The COVID-19-nicknamed coronavirus first appeared in Wuhan, China, in late 2019 and has since caused devastation throughout the world. The virus was brought to Nigeria by an Italian. The economic, social, and educational development of numerous nations has been hampered. Schools were closed due to the ugliness of the COVID-19 outbreak, which caused several lockdowns and disruptions in the activities of many sectors.
It became imperative to implement distance learning technologies in teaching from home to students across the nation. In the Nigerian educational sector, the sole tool that could be used to combat the COVID-19 pandemic is distance learning technology.
However, the concept faces obstacles such as insufficient electric power supply, expensive airtime costs, and inadequate network service from network providers. These issues have impeded the efficiency and effectiveness of the use of remote learning, social distance, and online instruction in education. These obstacles led to the discovery of a suitable solution.
To what extent do distance learning technologies influence the spread of COVID-19 in teaching and learning?
What effect has online education had on social distance in teaching and learning?
What effect do social media have on the importation of COVID-19 in Nigeria?
How has video conferencing affected the spread of COVID-19 through physical touch in the classroom?
How has the use of the internet affected the community-wide distribution of COVID-19 in education?
1.4 Research Purposes
The primary objective of the project is to investigate the impact of distance learning technologies on the COVID-19 program in teaching and learning. Other objectives were formulated in accordance with research questions and include the following:
to determine how online teaching impacts social distancing in teaching and learning; to highlight the effect of social media on the importation of COVID-19 in teaching and learning; and to investigate the impact of video conferencing on the physical contact spread of COVID-19 in teaching and learning.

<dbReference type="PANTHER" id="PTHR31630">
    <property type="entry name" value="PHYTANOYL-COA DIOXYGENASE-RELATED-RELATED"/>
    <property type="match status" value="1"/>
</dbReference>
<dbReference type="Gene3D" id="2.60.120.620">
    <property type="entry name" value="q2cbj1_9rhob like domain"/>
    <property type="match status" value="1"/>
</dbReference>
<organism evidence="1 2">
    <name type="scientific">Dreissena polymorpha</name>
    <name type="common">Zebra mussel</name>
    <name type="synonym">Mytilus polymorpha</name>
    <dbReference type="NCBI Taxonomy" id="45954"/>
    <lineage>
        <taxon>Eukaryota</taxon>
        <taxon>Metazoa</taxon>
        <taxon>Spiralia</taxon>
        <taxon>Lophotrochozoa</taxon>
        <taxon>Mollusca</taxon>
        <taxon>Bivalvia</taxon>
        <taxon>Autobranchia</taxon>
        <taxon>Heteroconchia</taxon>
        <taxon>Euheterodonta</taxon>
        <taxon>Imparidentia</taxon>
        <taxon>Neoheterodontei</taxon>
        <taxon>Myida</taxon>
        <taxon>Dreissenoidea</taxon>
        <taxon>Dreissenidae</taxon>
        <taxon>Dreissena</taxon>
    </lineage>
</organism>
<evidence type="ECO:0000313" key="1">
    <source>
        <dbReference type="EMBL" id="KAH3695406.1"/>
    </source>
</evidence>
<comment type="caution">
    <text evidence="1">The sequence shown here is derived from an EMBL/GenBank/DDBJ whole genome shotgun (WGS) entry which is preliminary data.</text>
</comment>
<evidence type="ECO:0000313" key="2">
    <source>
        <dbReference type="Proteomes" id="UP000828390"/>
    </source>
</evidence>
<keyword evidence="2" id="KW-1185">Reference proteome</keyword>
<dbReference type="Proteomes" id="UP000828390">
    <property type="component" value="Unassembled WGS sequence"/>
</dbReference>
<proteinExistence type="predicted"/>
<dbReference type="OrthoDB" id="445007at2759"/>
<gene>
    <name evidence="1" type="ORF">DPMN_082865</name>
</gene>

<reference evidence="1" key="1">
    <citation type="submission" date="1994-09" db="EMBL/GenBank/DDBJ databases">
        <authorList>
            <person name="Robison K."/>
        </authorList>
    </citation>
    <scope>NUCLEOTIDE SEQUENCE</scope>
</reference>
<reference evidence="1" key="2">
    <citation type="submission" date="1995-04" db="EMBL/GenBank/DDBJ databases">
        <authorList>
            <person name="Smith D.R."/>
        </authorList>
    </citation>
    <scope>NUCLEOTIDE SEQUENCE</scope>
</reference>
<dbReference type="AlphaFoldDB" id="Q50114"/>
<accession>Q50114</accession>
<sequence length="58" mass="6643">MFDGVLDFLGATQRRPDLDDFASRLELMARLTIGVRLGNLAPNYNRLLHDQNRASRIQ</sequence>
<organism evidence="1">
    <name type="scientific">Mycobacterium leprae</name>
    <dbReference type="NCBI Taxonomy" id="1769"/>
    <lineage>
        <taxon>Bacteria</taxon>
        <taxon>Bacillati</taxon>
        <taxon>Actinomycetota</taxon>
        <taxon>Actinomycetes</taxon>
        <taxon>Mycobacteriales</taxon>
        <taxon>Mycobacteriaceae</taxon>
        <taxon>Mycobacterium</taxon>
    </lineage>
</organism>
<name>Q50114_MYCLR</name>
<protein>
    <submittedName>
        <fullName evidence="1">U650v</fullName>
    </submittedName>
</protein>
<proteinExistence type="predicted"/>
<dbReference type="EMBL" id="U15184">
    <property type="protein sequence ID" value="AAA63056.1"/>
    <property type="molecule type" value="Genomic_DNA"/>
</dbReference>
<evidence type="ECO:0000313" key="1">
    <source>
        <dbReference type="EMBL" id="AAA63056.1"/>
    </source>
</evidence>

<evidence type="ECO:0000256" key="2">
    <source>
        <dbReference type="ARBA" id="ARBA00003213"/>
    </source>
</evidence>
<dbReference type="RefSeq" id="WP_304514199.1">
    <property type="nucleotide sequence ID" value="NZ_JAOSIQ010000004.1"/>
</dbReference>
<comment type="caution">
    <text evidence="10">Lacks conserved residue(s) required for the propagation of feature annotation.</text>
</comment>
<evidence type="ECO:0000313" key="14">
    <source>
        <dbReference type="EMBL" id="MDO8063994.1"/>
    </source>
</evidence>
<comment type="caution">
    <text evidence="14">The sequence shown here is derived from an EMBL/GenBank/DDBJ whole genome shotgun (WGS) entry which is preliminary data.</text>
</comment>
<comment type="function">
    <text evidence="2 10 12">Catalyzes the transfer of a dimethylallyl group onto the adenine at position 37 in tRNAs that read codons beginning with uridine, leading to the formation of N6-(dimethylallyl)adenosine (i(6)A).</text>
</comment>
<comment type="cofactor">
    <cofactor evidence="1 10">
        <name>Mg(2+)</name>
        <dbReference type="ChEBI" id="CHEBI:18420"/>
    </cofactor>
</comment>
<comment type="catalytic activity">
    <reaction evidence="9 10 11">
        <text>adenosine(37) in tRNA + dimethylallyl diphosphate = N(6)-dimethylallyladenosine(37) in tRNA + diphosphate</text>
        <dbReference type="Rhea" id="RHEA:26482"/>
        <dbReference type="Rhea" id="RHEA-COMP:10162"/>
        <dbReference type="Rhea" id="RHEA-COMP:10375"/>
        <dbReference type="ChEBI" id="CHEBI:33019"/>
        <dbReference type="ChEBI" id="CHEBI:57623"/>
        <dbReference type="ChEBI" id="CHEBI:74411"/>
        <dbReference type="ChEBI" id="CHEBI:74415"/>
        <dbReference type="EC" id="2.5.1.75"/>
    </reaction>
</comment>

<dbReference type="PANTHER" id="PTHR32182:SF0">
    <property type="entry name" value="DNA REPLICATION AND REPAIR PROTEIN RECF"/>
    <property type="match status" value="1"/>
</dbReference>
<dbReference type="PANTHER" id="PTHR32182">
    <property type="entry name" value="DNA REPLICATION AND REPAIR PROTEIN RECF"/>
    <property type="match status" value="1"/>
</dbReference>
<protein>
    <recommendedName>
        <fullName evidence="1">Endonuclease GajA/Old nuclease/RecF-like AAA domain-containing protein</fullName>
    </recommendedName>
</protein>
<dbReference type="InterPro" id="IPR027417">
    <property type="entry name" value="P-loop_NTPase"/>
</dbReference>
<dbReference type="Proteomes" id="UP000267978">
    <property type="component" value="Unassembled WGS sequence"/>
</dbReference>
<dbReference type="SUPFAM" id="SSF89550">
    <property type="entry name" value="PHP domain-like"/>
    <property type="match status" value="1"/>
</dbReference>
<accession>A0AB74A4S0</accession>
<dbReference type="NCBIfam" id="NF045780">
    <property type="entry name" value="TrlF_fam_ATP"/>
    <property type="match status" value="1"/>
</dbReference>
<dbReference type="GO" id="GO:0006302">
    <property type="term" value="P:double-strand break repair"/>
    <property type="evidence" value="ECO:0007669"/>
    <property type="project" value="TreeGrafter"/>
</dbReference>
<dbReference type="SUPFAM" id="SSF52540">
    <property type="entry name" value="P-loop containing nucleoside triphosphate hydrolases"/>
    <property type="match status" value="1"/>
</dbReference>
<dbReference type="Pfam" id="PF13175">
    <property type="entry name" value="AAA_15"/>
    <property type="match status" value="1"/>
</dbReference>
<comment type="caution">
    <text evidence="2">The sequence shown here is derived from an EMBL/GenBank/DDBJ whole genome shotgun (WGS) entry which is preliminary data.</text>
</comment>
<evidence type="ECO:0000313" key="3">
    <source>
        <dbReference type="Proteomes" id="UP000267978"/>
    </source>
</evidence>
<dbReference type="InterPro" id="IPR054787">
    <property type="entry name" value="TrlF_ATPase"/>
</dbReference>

To examine the effect of internet usage on the community diffusion of COVID-19 in educational settings.
1.5 Research proposition
The following null hypotheses were developed to lead the investigation in accordance with the research goals and objectives: Online education in Nigeria has no significant association with social distance
Universities. Social Media do not have a strong relationship with the COVID-19 introduction in education. There is no association between the distribution of COVID-19 through video conferencing and physical interaction in the classroom.
Internet use has little effect on the community dissemination of COVID-19 in educational settings. There is no significant correlation between distance learning technologies and the COVID-19 epidemic in education.
1.6 Importance of the research
The COVID-19 virus affects individuals in various ways. The majority of infected individuals with COVID-19 will experience mild to moderate symptoms and recover without additional treatment. Those with preexisting medical issues and those over the age of 60 are at a greater risk of developing severe diseases and dying.
The report presents policy formulation recommendations for the Nigerian government about the Nigerian educational sector. This will present university administrators in Nigeria with an option for limiting the adverse consequences of any future disease outbreaks that have the potential to disrupt educational and school activities. This research contributes to the corpus of knowledge and can serve as a resource for other scholars.
1.7 Scope and Limits of the Study
The study focuses on secondary schools in Abuja, however rural towns were chosen at random as study locations. The scope of this study is limited to teachers’ perspectives on pandemics and their effects on students’ academic performance in secondary schools, as well as the environmental health practices of rural residents in the AMAC education zone.
1.8 Structure of the Study
This dissertation contains five chapters. The first chapter provides an overview of the study. In this chapter, the introduction and purpose of the study are also presented. The second chapter (Chapter Two) addresses the literature review and theoretical context of the study, while the third chapter addresses the research methods.
Chapter Four contains the research analysis. The purpose of the analysis was to answer the research questions posed in order to provide United Bank of Africa with a problem definition and solutions. Chapter Five concludes with a summary, a conclusion, and recommendations. In addition, this study article provided a list of references and other materials.
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ELIMINATING COVID-19 IN NIGERIA BY USING NEW TECHNOLOGIES IN TEACHING AND LEARNING